More US troops likely to be sent to the southern border acting defense secretary says

12 APR 19 12:05 ET

(CNN) — Acting Secretary of Defense Patrick Shanahan said Friday that the Pentagon has yet to receive a formal request for additional support from the US military on the southern border but expects that his department will be providing additional support.

Shanahan also wouldn’t say if troops will be involved in detaining migrants or running detention facilities for migrants — only adding, “We haven’t received any details on that, but I expect an increase in support will occur.”

President Donald Trump told reporters on Wednesday that he is “going to have to call up more military” to the southern border, adding to the administration’s attempts to address a historic increase in the number of migrant apprehensions.

While a formal request hasn’t been made to the Pentagon, two US defense officials told CNN Wednesday that Shanahan was summoned to the White House late Tuesday to discuss the situation at the southern border.

In the meeting, officials discussed whether the military could build tent cities to detain migrants on the border and whether the US could legally run such migrant camps, NBC News reported.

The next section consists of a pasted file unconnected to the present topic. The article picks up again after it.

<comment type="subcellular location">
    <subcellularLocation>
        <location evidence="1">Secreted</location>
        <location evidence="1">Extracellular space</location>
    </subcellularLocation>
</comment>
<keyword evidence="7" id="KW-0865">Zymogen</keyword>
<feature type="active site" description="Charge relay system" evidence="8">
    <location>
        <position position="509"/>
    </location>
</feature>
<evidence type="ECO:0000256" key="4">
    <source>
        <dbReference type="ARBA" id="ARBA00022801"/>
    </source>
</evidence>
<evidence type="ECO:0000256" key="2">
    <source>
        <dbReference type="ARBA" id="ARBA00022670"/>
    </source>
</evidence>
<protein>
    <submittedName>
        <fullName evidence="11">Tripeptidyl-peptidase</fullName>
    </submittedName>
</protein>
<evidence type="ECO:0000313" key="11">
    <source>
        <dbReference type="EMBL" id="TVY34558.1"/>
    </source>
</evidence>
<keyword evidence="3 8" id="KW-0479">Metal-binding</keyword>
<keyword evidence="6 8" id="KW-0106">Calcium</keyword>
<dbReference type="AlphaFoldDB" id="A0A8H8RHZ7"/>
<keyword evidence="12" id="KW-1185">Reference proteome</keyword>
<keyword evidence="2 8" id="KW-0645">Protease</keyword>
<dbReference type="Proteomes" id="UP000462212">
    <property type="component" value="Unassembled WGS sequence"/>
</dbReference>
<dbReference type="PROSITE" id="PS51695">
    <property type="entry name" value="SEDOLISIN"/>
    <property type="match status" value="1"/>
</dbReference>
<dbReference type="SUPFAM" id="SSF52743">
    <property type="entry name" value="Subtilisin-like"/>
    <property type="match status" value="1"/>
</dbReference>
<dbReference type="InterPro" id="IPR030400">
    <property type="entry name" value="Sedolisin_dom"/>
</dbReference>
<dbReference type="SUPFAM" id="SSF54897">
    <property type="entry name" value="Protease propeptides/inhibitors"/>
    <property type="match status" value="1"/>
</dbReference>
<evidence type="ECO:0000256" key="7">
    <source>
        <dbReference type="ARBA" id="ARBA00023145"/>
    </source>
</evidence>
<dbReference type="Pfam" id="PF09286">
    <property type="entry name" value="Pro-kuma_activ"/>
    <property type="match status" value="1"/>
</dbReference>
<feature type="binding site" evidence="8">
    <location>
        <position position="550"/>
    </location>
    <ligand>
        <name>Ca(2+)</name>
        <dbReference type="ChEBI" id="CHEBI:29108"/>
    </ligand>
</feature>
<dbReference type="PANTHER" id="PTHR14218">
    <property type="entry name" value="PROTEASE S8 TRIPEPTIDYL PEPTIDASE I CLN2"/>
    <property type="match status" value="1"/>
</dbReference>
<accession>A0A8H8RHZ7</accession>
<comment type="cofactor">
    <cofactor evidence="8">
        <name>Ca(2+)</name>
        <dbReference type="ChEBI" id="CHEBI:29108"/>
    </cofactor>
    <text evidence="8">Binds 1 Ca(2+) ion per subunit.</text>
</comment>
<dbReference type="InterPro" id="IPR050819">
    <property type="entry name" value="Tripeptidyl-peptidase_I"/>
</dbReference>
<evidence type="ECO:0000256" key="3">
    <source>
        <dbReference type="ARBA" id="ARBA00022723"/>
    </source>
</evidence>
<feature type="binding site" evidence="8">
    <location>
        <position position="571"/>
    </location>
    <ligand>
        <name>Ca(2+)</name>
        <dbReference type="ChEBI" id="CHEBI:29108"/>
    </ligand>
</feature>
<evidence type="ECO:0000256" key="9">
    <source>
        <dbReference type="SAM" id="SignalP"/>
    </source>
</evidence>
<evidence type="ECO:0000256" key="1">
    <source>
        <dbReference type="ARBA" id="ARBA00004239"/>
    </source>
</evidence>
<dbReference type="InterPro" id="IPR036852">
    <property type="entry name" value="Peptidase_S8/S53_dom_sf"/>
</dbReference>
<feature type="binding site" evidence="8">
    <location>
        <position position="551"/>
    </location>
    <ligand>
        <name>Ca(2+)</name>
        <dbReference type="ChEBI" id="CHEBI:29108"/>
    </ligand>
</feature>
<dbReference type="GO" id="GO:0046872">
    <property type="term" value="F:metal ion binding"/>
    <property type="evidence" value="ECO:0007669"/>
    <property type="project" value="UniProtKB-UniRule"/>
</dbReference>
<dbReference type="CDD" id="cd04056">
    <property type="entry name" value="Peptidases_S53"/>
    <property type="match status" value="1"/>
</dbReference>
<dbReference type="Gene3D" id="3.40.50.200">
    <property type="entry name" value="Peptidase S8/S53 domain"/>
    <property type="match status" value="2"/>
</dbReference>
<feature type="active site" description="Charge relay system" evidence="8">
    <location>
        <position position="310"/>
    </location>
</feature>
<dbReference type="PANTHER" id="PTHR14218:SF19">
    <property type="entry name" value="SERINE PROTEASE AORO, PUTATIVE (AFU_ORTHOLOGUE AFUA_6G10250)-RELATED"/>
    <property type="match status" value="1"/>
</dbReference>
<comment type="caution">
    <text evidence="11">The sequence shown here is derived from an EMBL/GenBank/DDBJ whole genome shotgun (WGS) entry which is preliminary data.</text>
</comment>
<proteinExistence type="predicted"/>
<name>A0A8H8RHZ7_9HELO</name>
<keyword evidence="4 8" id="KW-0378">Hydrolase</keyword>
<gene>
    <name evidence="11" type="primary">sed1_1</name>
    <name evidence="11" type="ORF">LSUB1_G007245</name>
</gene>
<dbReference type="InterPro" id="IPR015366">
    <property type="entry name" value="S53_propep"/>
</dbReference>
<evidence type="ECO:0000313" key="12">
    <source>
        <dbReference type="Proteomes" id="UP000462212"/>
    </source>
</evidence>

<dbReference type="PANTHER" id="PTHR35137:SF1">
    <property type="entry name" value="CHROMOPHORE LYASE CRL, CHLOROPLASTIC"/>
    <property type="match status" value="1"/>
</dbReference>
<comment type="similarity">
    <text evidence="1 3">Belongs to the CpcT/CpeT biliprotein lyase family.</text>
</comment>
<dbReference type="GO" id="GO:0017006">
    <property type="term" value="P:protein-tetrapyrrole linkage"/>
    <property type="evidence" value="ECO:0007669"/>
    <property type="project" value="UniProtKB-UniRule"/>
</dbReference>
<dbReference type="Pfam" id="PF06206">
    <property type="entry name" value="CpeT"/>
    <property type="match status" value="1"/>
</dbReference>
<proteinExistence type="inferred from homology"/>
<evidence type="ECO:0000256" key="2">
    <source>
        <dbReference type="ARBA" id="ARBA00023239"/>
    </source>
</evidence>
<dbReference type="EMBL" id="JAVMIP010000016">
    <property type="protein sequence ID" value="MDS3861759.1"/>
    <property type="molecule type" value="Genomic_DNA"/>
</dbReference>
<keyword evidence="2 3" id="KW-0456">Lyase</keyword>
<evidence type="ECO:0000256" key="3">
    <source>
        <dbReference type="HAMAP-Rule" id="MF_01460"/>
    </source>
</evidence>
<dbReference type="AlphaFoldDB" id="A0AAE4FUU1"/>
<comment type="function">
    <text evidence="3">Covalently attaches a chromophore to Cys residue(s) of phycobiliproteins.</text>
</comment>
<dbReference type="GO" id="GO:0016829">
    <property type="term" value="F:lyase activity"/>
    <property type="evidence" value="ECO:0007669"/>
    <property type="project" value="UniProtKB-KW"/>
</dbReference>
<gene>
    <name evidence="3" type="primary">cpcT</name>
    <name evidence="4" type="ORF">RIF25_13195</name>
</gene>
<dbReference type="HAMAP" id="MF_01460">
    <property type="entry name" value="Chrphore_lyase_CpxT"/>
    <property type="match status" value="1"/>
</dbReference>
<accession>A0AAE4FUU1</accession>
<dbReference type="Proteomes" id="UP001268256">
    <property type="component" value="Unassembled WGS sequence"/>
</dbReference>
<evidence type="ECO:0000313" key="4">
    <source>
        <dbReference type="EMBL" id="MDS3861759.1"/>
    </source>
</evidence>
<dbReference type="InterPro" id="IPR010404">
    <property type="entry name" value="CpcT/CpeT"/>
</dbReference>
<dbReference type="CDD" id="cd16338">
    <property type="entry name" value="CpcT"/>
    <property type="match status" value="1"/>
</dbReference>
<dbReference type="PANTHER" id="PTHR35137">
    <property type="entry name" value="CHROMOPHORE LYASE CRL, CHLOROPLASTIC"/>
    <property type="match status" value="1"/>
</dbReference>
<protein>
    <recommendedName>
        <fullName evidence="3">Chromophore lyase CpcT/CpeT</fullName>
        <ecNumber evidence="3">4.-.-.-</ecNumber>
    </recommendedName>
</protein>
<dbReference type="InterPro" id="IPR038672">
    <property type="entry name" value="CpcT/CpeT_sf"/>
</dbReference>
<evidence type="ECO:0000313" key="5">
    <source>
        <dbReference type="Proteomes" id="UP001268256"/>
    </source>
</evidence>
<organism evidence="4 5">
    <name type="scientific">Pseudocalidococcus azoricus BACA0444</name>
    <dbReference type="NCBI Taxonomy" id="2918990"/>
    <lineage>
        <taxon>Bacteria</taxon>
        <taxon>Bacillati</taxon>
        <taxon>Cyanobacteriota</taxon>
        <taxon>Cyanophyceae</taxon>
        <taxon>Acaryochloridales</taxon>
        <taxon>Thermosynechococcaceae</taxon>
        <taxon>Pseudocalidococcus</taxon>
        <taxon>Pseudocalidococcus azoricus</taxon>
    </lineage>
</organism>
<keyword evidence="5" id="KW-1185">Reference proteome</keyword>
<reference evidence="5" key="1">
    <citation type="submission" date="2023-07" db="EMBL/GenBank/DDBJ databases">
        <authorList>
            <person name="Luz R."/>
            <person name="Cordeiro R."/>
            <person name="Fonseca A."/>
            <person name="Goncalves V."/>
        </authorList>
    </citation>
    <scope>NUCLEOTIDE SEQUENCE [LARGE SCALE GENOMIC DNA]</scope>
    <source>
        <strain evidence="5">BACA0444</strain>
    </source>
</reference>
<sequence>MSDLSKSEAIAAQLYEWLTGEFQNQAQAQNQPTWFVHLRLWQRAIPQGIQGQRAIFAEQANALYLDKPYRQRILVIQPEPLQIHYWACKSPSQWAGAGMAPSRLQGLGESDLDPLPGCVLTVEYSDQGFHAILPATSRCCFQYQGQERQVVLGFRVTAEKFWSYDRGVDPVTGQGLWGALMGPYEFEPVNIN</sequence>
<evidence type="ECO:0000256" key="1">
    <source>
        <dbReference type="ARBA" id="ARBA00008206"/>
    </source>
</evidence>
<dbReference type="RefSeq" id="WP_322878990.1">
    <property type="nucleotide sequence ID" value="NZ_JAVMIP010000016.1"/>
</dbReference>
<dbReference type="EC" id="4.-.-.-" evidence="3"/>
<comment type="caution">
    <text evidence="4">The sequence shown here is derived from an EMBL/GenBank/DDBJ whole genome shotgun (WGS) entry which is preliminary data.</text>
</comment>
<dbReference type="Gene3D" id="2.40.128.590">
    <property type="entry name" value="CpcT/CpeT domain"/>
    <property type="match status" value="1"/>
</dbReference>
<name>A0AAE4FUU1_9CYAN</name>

Currently, the military has about 3,000 active duty and 2,000 National Guard members assisting in the border effort, Pentagon spokesman Lt. Col. Jamie Davis said on Wednesday.

The Department of Health and Human Services had requested the assistance of the Defense Department given the influx of migrants and, specifically, uptick of unaccompanied children at the southern border.

“In FY 18, HHS conducted preliminary site visits to DoD properties at Goodfellow, Bliss, Dyess, and Little Rock to determine the potential for possible future use for temporary emergency shelters for unaccompanied alien children. At this time no decision to use any of these properties has been made,” HHS spokesperson Evelyn Stauffer said in a statement Wednesday.

CNN first reported that the Office of Refugee Resettlement — which is within HHS and tasked with caring for migrant children who arrive at the border without a parent or guardian — is preparing for the arrivals of unaccompanied children in their care to double this fiscal year.

“Based on the anticipated growth pattern in referrals of (unaccompanied alien children) from DHS to HHS, HHS is preparing once again for the need for high bed capacity to continue,” Stauffer said. “As we have over the past six years, HHS once again requested the assistance of the Department of Defense (DoD) to help respond to the migration influx of UAC along our southern border by identifying and making available space for up to 5,000 UAC temporary influx beds in one or more DoD installations in the Continental United States.”

“The FY 19 request is similar to the 2015, 2016 and 2017 request made to DoD by then Secretary of Health and Human Services Sylvia Burwell to provide up to 5,000 temporary beds for unaccompanied children on DoD installations,” she added.

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